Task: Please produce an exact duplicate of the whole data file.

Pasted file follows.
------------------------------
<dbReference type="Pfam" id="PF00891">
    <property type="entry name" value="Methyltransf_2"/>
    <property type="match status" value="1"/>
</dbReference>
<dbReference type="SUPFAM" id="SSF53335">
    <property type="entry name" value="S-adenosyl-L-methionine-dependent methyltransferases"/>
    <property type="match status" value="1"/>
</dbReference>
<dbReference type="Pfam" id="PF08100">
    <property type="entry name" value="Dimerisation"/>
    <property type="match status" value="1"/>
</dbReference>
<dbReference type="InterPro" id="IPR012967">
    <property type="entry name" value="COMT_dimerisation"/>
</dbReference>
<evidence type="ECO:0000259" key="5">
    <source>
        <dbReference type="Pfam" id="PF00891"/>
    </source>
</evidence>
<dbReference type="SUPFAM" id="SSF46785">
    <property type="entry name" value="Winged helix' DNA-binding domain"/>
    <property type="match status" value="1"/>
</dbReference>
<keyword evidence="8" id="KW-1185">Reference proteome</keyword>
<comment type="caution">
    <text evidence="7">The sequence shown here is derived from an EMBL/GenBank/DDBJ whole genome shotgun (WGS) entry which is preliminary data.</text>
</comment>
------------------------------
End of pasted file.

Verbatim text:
<dbReference type="Pfam" id="PF00891">
    <property type="entry name" value="Methyltransf_2"/>
    <property type="match status" value="1"/>
</dbReference>
<dbReference type="SUPFAM" id="SSF53335">
    <property type="entry name" value="S-adenosyl-L-methionine-dependent methyltransferases"/>
    <property type="match status" value="1"/>
</dbReference>
<dbReference type="Pfam" id="PF08100">
    <property type="entry name" value="Dimerisation"/>
    <property type="match status" value="1"/>
</dbReference>
<dbReference type="InterPro" id="IPR012967">
    <property type="entry name" value="COMT_dimerisation"/>
</dbReference>
<evidence type="ECO:0000259" key="5">
    <source>
        <dbReference type="Pfam" id="PF00891"/>
    </source>
</evidence>
<dbReference type="SUPFAM" id="SSF46785">
    <property type="entry name" value="Winged helix' DNA-binding domain"/>
    <property type="match status" value="1"/>
</dbReference>
<keyword evidence="8" id="KW-1185">Reference proteome</keyword>
<comment type="caution">
    <text evidence="7">The sequence shown here is derived from an EMBL/GenBank/DDBJ whole genome shotgun (WGS) entry which is preliminary data.</text>
</comment>